Aside from the fact that I love to be a contrarian, I’m fascinated by the reactions to Professor Gunther von Hagen’s public autopsy in London yesterday. He went ahead with it despite threats from the authorities, which deserves respect. The man obviously has balls (although whether they are plastinated or not, I don’t know...). If I lived in London, I might even have been tempted to buy a ticket for the event.
So what is wrong with public autopsy? If religious and sexual taboos are passé (see this interesting article on the word ’fuck’ for example), it is often said that death is the taboo of our time, and perhaps the furore around the autopsy is evidence of this. Maybe improvements in public hygiene and medicine have extended life enough that death is now a rare event to most of us, unlike our forebears in previous centuries. However, none of us can escape the reaper, no matter how long we can delay his arrival.
What about those sections of society who do deal with death on a regular basis? What about doctors? I understand that dissection of a human body is an integral part of the curriculum in medical schools. That means that the nice doctor who took your blood pressure last week has been elbow-deep in a dead body (beats the veterinary experience of being elbow-deep in a cow’s arse, but I digress...). If it’s acceptable for a medical student to cut up a dead person, why shouldn’t regular members of the public be able to watch the same activity? It may be unpleasant to many people, but that is not necessarily a good reason to prohibit it. I don’t believe that most doctors are irredeemably depraved by the experience! The dead man had donated his body, so it wasn’t a case of body-snatching.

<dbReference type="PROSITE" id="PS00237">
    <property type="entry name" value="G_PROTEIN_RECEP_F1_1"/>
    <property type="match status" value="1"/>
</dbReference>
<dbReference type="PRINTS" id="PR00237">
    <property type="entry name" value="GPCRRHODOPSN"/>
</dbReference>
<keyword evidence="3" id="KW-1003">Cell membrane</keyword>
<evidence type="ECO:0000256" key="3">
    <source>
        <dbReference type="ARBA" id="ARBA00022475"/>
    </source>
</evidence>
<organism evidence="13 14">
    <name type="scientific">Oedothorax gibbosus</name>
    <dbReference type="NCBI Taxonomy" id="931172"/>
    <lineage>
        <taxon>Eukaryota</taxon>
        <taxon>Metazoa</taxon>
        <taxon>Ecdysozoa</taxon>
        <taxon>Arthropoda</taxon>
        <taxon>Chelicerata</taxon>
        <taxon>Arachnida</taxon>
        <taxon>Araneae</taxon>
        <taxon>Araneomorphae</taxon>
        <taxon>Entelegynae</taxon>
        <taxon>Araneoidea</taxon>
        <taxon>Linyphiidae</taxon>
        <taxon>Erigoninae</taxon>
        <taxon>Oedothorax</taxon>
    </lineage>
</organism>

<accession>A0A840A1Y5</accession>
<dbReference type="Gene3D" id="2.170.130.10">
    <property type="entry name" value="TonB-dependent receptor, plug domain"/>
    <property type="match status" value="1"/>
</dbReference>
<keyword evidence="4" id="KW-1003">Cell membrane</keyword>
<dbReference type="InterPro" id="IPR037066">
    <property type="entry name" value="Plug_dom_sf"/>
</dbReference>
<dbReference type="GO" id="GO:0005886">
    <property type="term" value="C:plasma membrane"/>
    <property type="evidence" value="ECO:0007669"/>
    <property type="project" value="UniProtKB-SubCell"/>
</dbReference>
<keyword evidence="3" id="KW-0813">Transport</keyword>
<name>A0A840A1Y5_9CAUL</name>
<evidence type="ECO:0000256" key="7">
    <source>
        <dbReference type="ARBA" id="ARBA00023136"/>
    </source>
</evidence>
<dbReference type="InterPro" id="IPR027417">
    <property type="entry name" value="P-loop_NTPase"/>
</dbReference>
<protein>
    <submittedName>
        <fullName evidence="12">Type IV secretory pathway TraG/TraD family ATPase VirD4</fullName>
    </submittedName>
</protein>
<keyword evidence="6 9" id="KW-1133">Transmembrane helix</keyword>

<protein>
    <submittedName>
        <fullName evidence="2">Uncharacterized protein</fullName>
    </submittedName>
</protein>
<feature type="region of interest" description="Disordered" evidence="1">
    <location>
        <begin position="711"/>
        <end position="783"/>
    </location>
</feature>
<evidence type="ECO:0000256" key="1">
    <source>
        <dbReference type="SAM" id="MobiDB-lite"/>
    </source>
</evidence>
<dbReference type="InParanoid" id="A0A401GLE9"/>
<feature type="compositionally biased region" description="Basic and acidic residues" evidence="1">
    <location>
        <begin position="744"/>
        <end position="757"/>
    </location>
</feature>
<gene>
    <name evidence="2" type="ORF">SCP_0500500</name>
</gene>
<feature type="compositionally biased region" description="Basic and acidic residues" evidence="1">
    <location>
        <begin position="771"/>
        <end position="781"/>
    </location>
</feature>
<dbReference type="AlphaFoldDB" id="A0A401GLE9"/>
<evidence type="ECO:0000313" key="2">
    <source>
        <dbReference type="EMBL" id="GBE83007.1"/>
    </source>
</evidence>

The human body is a remarkable thing, but few of us have the opportunity to see inside it. You generally can’t see inside your own body, so looking inside a dead body is the closest you can get.